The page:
Many people won't sing along if they become frustrated while learning a song. Imagine that a song leader sings a long song in a foreign language, and then asks the children to repeat it back. They won't be able to do it. Their confidence will diminish and they won't want to sing. For this reason, use every tool you can to create confidence. Use word sheets or overhead projections. Use written music. If teaching by rote (see Teaching songs by rote, in Chapter 5), begin by speaking the words only and having the children repeat them. Then do the same with short phrases. Do all this in a way that makes the children feel good about themselves. Gradually, as their confidence and memory grow, they can learn the song. You may want to have them learn only the chorus or one verse the first time you introduce a song. Use some of the techniques mentioned above, like percussive singing, to make them sound better. Then say, "You are sounding good!"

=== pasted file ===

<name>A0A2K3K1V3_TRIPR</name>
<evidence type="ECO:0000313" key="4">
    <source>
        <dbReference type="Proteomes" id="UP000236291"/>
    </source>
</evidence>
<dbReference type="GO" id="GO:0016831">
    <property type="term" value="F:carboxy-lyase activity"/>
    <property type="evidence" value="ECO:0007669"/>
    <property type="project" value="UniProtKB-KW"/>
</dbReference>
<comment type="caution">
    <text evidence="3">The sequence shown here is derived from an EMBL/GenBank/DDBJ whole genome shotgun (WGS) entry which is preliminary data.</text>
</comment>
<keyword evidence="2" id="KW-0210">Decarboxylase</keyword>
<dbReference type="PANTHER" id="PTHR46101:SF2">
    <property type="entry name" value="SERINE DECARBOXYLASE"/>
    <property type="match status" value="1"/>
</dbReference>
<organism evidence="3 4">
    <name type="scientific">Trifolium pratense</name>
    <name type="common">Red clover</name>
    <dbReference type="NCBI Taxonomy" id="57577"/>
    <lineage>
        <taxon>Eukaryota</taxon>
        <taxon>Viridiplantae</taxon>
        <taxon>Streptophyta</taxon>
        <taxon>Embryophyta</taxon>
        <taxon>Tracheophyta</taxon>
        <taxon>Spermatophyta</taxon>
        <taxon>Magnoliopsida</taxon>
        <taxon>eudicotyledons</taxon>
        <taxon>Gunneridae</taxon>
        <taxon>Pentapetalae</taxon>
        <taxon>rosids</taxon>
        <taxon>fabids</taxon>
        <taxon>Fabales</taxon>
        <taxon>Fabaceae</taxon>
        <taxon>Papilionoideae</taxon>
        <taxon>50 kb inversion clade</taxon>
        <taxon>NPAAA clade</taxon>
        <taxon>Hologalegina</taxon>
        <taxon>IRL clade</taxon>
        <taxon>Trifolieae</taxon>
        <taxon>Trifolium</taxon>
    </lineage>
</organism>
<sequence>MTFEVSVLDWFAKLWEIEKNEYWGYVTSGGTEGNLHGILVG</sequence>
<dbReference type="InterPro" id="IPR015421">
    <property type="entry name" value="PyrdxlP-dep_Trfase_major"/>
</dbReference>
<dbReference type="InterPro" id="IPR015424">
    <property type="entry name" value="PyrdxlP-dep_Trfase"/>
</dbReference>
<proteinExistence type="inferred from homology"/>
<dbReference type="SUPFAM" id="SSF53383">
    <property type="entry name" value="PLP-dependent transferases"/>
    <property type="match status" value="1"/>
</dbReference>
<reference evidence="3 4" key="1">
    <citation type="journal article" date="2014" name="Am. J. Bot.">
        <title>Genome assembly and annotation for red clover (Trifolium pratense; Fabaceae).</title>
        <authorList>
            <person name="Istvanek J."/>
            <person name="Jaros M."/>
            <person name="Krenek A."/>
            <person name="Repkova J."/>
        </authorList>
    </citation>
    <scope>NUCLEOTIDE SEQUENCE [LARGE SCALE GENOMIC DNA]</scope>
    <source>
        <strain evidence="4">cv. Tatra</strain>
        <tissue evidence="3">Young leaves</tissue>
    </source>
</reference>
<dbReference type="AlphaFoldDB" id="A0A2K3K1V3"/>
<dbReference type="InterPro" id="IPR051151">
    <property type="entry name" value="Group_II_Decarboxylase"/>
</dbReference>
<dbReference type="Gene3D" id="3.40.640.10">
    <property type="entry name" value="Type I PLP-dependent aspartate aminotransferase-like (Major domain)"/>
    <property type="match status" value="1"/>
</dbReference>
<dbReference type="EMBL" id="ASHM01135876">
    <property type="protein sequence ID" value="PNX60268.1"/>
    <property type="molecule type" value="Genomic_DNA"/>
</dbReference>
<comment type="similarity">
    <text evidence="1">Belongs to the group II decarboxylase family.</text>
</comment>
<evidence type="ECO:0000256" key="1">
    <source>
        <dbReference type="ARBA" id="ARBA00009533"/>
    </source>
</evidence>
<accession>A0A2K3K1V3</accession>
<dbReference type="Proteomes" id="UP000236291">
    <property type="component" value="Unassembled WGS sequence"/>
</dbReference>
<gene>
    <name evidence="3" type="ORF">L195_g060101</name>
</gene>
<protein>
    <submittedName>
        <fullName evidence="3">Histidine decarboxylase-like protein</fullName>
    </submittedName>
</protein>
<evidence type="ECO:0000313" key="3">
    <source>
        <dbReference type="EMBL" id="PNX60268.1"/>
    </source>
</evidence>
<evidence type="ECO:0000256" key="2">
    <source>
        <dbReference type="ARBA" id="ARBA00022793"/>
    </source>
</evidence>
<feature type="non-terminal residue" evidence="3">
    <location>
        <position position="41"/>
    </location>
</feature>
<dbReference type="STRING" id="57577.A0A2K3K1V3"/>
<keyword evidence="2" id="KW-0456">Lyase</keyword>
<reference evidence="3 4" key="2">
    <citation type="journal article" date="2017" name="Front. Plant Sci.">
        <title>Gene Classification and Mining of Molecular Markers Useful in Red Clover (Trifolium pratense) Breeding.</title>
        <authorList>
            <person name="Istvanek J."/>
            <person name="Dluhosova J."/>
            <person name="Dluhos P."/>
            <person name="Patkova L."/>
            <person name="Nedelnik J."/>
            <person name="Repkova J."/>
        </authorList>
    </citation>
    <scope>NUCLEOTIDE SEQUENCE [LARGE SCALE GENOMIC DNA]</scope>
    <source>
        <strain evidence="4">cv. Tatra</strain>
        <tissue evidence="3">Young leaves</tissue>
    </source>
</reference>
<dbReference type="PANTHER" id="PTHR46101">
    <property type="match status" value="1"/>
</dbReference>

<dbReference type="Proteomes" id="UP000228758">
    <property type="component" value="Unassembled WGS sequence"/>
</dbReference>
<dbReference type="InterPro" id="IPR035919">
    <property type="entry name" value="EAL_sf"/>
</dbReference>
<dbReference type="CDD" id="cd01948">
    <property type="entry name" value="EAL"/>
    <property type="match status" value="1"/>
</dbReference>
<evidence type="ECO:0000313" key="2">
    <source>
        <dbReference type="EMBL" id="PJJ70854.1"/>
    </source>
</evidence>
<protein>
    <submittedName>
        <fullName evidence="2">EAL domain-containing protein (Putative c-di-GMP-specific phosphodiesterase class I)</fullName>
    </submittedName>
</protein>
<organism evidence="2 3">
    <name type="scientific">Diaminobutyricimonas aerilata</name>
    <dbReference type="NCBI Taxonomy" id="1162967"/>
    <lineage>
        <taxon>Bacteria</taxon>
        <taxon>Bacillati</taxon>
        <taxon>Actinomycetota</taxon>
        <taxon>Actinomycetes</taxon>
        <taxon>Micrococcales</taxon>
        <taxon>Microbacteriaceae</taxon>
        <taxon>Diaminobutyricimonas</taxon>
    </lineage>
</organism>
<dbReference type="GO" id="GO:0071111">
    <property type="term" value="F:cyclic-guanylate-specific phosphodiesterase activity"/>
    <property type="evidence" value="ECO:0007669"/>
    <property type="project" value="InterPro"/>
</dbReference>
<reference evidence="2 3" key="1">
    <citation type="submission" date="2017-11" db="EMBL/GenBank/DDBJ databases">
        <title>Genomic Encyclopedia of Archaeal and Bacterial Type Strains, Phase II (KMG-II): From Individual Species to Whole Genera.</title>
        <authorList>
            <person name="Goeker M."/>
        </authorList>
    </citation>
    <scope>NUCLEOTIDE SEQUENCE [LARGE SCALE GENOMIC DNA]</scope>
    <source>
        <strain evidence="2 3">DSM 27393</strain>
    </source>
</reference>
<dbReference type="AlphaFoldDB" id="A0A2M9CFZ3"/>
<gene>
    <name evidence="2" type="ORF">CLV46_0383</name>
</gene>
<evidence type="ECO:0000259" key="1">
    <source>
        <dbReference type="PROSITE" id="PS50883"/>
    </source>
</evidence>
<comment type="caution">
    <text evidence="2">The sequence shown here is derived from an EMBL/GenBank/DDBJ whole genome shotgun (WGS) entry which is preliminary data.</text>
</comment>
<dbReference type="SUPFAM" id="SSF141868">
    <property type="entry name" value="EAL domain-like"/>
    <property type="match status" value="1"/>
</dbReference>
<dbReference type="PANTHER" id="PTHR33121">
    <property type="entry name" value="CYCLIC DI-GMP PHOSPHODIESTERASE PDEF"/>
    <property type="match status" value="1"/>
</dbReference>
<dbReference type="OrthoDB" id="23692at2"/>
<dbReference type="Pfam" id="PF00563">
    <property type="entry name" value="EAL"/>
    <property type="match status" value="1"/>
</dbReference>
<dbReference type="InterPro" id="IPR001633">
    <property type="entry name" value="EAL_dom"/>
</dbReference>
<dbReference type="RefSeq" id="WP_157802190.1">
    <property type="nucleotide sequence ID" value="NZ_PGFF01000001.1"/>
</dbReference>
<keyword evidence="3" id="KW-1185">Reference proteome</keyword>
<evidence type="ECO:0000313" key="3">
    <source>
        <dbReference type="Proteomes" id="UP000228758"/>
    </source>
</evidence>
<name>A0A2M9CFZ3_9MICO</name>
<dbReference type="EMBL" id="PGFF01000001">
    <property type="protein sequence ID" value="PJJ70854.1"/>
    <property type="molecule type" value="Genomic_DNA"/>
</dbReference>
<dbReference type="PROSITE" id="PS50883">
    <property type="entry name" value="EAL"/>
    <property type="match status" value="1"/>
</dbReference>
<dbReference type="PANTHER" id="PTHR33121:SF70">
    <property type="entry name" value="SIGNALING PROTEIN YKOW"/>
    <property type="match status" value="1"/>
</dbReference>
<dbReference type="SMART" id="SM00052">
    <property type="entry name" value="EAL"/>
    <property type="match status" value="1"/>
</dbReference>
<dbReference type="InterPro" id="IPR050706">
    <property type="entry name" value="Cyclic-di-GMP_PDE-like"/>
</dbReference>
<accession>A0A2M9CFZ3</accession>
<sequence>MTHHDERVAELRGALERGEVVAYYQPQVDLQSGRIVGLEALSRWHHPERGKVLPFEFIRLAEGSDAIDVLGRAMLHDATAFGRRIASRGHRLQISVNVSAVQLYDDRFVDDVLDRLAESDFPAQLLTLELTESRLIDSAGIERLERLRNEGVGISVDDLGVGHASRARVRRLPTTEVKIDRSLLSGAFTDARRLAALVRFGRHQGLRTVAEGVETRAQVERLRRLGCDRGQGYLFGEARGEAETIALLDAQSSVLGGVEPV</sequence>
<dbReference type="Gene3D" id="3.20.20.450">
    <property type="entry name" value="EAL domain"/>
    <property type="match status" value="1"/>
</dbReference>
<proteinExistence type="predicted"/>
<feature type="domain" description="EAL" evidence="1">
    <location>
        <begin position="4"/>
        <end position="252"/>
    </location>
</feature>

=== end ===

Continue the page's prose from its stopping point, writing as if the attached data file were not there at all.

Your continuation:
Confidence, however, is not your final goal. You want to transcend confidence to create awe. Using the techniques described above, any group can sound wonderful. Creating awe simply means letting the group shine and letting the children become aware of their potential, their light. If the children are elated by how good they sound after you finish a song, then you have transcended confidence and entered the realm of wonder.